Lorna invited me to the Friends of Tai Chi Chinese New Year celebration dinner at Shiang Garden.
This is an annual event for the Friends of Tai Chi group. The master of this group had been teaching tai chi for 20 years. She used to be a member of the Richmond Community Kitchen too.
The event began with tai chi performances by some students.
A duo sword performance.
The master performed a sword performance.
I particularly like above performance where the performer recited the poetic movement along with his performance.
The master ended the performances with a fan performance. I like the sound of flipping open the fan during the performance.
A round of lucky draw before dinner was served.
Dinner started off with a thick soup, “geng”. The above is Fish Maw Soup with Crabmeat. A little red vinegar to cut the richness of the soup.
Duck served in two ways. The server brought the whole duck to the table to have a view of it and brought it to another working table to carve it. Continue reading
It was Lorna’s special day. She invited me and Marian to join her and her friends on their weekly dine out to celebrate her special day. By the way, her friends do not know it’s her special day.
We had dinner at Red Star Seafood Restaurant at President Plaza in Richmond.
These were the items they ordered. A whole soy sauce chicken. They were juicy.
A tofu dish with scallops and fish roes. The scallops are of good size and the tofu is silky smooth. Continue reading
It’s the celebration of a colleague in the office. We initially wanted to order take out from Panos Greek Taverna but unfortunately, it was closed on Monday.
So, we had to go to plan B and went for Angel Cake Cafe. By the way, the birthday cake above was from Maxim’s Bakery on Fraser St. We always pre-order the cake for the 10% discount.
Here were what we ordered; Prawn and Chicken with Green Vegetable.
Honey Garlic Spareribs for the meat lover. Continue reading
Ben and I thought that we will not see snow in 2019. Then in February, we were blessed with three snow storms.
Here are some of the snow scenes.
A garden fountain filled with snow.
A field of snow. Continue reading
M & J opened their home for the “Mamak Stall” Chinese New Gathering as usual. We are always grateful for their generosity.
It was a beautiful sunny day after the wind storm a day before.
Mandarin oranges for fullness and wealth, i.e. good fortune.
J made a lot of Chinese New Year goodies. We can always find some comfort food here. The above were some pineapple cookies in the shape of tangerine and little piggy. J is so creative. Continue reading
Ben found a bag of dried chickpeas in the pantry. He decided to make some chickpea snacks that he used to have in his childhood. In the old days in Kuala Lumpur, we had mobile Indian snacks trader who sell peanuts, chickpeas, etc. They used old newspapers or magazine to roll into a cone as the packaging material for the products.
Photo credited to pinosy.com
We called them “kacang puteh man” because when they come to a residential area, they will shout “kacang puteh” to promote their presence. They are often found outside the cinemas, school, wet market, etc.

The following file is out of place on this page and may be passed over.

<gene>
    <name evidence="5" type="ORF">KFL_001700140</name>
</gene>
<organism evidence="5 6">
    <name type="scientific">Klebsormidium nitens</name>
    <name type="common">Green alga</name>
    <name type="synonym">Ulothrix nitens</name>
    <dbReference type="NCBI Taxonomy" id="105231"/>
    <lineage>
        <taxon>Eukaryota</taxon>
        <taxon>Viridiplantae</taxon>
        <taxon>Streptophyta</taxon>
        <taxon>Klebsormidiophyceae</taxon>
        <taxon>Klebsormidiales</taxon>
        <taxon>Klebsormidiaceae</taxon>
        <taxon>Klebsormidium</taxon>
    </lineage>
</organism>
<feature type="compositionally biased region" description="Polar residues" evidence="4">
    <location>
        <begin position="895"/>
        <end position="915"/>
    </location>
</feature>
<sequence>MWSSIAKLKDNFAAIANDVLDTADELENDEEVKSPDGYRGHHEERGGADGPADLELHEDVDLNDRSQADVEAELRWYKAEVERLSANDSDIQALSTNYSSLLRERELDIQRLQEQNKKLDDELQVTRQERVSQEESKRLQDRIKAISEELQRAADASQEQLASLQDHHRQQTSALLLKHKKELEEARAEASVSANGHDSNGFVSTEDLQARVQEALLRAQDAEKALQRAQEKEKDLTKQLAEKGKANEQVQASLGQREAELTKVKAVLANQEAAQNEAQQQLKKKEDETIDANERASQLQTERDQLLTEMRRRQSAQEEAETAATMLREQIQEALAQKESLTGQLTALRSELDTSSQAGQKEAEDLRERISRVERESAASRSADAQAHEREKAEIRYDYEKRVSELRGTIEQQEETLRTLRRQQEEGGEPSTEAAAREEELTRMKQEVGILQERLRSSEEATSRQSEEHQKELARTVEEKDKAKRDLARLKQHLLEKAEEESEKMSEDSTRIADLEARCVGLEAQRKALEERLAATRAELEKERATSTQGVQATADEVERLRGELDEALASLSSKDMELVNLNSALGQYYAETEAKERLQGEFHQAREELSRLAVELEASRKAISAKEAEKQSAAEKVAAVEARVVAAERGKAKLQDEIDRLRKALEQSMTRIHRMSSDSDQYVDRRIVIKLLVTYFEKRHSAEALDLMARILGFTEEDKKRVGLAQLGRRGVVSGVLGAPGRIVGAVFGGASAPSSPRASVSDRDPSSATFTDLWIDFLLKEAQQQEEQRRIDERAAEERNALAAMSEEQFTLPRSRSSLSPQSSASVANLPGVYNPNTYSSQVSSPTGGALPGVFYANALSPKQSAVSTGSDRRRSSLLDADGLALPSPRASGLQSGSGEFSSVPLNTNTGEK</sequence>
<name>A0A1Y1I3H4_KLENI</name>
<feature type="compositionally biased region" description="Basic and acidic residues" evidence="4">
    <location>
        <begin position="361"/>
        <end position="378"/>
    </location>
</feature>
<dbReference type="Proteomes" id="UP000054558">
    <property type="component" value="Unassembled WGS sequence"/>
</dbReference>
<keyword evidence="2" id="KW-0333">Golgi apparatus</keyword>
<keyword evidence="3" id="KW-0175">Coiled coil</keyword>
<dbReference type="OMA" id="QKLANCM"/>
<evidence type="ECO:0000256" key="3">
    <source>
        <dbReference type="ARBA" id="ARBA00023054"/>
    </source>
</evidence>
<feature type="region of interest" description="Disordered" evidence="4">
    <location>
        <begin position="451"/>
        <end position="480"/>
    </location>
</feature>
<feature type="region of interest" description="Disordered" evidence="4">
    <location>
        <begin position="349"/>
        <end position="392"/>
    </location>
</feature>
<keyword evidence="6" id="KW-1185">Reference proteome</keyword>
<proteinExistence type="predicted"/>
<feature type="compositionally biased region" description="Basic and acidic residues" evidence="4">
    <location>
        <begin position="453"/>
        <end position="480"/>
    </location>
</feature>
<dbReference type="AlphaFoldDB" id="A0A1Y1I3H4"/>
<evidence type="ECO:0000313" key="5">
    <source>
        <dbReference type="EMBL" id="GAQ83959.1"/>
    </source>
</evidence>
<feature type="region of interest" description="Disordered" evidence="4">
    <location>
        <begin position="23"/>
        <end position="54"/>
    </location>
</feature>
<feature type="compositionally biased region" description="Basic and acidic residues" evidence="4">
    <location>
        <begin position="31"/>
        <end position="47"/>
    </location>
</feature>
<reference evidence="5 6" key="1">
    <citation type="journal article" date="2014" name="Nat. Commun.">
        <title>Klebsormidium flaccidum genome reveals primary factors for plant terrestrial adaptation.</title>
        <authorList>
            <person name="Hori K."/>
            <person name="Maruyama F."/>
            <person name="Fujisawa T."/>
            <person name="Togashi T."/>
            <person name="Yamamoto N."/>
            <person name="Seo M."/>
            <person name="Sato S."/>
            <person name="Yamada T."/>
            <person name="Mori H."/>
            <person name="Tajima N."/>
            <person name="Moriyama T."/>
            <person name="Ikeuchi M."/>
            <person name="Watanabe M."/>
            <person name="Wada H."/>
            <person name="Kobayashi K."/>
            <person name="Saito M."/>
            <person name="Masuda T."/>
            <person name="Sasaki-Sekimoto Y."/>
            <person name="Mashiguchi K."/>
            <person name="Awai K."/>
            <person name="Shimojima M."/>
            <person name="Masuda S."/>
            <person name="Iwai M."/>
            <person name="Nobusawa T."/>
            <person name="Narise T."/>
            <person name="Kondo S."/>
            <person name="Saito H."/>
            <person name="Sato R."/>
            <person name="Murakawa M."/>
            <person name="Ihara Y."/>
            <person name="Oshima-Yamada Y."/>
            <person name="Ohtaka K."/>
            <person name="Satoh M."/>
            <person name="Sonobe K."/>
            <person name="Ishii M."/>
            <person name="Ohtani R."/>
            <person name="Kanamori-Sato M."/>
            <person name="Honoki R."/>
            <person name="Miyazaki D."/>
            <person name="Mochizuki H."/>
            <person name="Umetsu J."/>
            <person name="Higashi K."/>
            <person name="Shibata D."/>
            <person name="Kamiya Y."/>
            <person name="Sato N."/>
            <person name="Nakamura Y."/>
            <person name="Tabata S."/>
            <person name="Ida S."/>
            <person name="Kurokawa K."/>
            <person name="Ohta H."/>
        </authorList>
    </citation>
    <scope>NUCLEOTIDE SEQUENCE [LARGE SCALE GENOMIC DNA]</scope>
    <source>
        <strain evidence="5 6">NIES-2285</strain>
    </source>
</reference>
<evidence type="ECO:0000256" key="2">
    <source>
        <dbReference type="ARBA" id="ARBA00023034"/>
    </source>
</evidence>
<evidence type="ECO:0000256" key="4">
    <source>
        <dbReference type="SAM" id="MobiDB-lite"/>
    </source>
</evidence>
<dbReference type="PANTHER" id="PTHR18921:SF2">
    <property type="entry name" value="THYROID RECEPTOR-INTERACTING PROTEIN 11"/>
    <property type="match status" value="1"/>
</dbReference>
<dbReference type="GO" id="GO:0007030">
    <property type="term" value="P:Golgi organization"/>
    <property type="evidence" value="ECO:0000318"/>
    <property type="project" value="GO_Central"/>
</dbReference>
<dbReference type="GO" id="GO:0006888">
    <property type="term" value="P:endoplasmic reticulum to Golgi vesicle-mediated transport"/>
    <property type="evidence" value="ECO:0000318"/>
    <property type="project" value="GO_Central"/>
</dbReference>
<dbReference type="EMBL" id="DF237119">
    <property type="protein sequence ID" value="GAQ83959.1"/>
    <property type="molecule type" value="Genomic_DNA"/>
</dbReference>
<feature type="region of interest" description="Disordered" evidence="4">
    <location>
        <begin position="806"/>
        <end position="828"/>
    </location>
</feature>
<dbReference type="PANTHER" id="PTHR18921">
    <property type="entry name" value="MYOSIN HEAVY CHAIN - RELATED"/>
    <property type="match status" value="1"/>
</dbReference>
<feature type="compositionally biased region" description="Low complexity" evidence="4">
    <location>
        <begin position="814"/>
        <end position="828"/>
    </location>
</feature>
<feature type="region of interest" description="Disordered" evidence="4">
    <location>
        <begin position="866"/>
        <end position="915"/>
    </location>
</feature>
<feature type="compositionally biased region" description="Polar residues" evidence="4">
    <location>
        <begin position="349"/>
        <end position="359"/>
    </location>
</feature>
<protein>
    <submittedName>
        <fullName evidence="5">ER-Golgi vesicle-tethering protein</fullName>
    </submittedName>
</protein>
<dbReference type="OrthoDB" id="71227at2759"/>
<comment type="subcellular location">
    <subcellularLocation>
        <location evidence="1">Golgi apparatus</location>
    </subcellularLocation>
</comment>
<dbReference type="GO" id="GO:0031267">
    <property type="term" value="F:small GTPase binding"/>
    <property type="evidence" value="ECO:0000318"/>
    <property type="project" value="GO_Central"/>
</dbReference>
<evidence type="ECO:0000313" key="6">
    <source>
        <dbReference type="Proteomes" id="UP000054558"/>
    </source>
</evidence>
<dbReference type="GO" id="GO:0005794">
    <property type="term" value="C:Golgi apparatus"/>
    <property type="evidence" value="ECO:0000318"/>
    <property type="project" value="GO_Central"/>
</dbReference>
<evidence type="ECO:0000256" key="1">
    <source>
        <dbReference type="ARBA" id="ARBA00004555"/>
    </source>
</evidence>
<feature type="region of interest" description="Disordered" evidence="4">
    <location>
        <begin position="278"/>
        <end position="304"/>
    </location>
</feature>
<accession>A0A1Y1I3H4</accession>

- 20 ounces dried chickpeas or a large can chickpeas
- 1 tablespoon olive oil
- 3/4 teaspoon chili powder
- 1/2 teaspoon dried thyme leaves
- 1/2 teaspoon ground cumin
- 1/2 teaspoon salt
Source: this recipe is adapted from itdoesnttastelikechicken.com
Ben and the boys like fatty pork. Me, not so much.
Ben made the above Braised Pork Hock in a pressure cooker.
- 2 pieces of cinnamon bark
- 2 pieces of star anise
- 1 teaspoon of white pepper corn
- 1/2 teaspoon of cloves
- 1 bulb garlic with skin on
- 4 slices ginger
- 10g of rock sugar
- 1 piece of bay leaf
- 2 cups of Chinese white rice wine
- 1/2 cup light soy sauce
- 1 cup dark soy sauce
- 1 teaspoon salt
- 2 tablespoons cooking oil
- 2 pork hocks, hair removed
Source: this recipe is from spicenpans.com
Ben got this recipe from Reddit. It sounded auspicious and great to be served during Chinese New Year.
In plain English, this dish is known as Spicy Fried Hard-Boiled Eggs Hunan style. We enjoyed the crispiness of the eggs and the aromatics from the green onions and of course the spiciness of it.
- 4 hard boiled eggs
- 1 inch ginger, finely minced
- 3 to 4 cloves garlic, finely minced
- 2 tablespoons chili flakes
- 1/2 tablespoon Shaoxing wine
- 1/2 tablespoon light soy sauce
- 2 to 4 spring onions, chopped
- cornstarch for dusting the eggs
Source: Reddit.com/Cooking – mthmchris
Chowtimes wishes all good health and good fortune in the coming pig year.
Ben, Suanne, Arkensen & Nanzaro
A few of the participants from the Experience Works program which I attended in early 2018 got together for lunch.
Eva suggested Chongqing Restaurant as she and her gardening group used to dine here. The restaurant was not very busy on the Saturday that we met here.
Elena and I arrived first. She ordered a pork dumpling from the dim sum section to start off as she was hungry. When the rest of the group arrived, she took charge of the rest of the ordering. We had fried rice with shrimp to go with other dishes.
Since Eva is a vegetarian, we ordered one of her favourite dish, Fried Green Bean Szechuan style. Continue reading